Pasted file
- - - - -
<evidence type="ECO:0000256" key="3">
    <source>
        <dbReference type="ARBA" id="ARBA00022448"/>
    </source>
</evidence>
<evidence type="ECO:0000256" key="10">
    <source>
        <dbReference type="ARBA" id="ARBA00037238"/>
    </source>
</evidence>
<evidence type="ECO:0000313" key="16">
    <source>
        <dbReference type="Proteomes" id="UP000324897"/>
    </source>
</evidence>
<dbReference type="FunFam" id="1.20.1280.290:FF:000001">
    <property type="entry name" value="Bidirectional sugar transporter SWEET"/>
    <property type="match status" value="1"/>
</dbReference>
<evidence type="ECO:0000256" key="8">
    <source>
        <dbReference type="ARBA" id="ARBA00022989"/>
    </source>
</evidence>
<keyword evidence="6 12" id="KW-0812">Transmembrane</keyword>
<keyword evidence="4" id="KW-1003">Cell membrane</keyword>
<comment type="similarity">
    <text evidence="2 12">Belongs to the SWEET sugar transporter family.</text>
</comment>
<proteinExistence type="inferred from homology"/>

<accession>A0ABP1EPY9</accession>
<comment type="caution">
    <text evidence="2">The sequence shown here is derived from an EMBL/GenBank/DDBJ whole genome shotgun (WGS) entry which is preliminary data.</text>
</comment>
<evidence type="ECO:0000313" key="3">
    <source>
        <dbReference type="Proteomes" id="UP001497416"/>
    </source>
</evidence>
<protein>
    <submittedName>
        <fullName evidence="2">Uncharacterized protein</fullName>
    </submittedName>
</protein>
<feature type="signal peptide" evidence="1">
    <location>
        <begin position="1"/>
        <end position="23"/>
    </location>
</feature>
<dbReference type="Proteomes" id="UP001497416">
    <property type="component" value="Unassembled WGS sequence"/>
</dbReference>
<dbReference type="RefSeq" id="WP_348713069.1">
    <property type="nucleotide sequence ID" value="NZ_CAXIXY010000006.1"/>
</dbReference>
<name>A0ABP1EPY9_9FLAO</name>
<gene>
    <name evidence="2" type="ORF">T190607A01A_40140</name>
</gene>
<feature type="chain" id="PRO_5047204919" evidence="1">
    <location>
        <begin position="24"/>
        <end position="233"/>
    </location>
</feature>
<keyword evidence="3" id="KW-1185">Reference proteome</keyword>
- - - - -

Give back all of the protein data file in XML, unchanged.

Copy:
<evidence type="ECO:0000256" key="3">
    <source>
        <dbReference type="ARBA" id="ARBA00022448"/>
    </source>
</evidence>
<evidence type="ECO:0000256" key="10">
    <source>
        <dbReference type="ARBA" id="ARBA00037238"/>
    </source>
</evidence>
<evidence type="ECO:0000313" key="16">
    <source>
        <dbReference type="Proteomes" id="UP000324897"/>
    </source>
</evidence>
<dbReference type="FunFam" id="1.20.1280.290:FF:000001">
    <property type="entry name" value="Bidirectional sugar transporter SWEET"/>
    <property type="match status" value="1"/>
</dbReference>
<evidence type="ECO:0000256" key="8">
    <source>
        <dbReference type="ARBA" id="ARBA00022989"/>
    </source>
</evidence>
<keyword evidence="6 12" id="KW-0812">Transmembrane</keyword>
<keyword evidence="4" id="KW-1003">Cell membrane</keyword>
<comment type="similarity">
    <text evidence="2 12">Belongs to the SWEET sugar transporter family.</text>
</comment>
<proteinExistence type="inferred from homology"/>

<accession>A0ABP1EPY9</accession>
<comment type="caution">
    <text evidence="2">The sequence shown here is derived from an EMBL/GenBank/DDBJ whole genome shotgun (WGS) entry which is preliminary data.</text>
</comment>
<evidence type="ECO:0000313" key="3">
    <source>
        <dbReference type="Proteomes" id="UP001497416"/>
    </source>
</evidence>
<protein>
    <submittedName>
        <fullName evidence="2">Uncharacterized protein</fullName>
    </submittedName>
</protein>
<feature type="signal peptide" evidence="1">
    <location>
        <begin position="1"/>
        <end position="23"/>
    </location>
</feature>
<dbReference type="Proteomes" id="UP001497416">
    <property type="component" value="Unassembled WGS sequence"/>
</dbReference>
<dbReference type="RefSeq" id="WP_348713069.1">
    <property type="nucleotide sequence ID" value="NZ_CAXIXY010000006.1"/>
</dbReference>
<name>A0ABP1EPY9_9FLAO</name>
<gene>
    <name evidence="2" type="ORF">T190607A01A_40140</name>
</gene>
<feature type="chain" id="PRO_5047204919" evidence="1">
    <location>
        <begin position="24"/>
        <end position="233"/>
    </location>
</feature>
<keyword evidence="3" id="KW-1185">Reference proteome</keyword>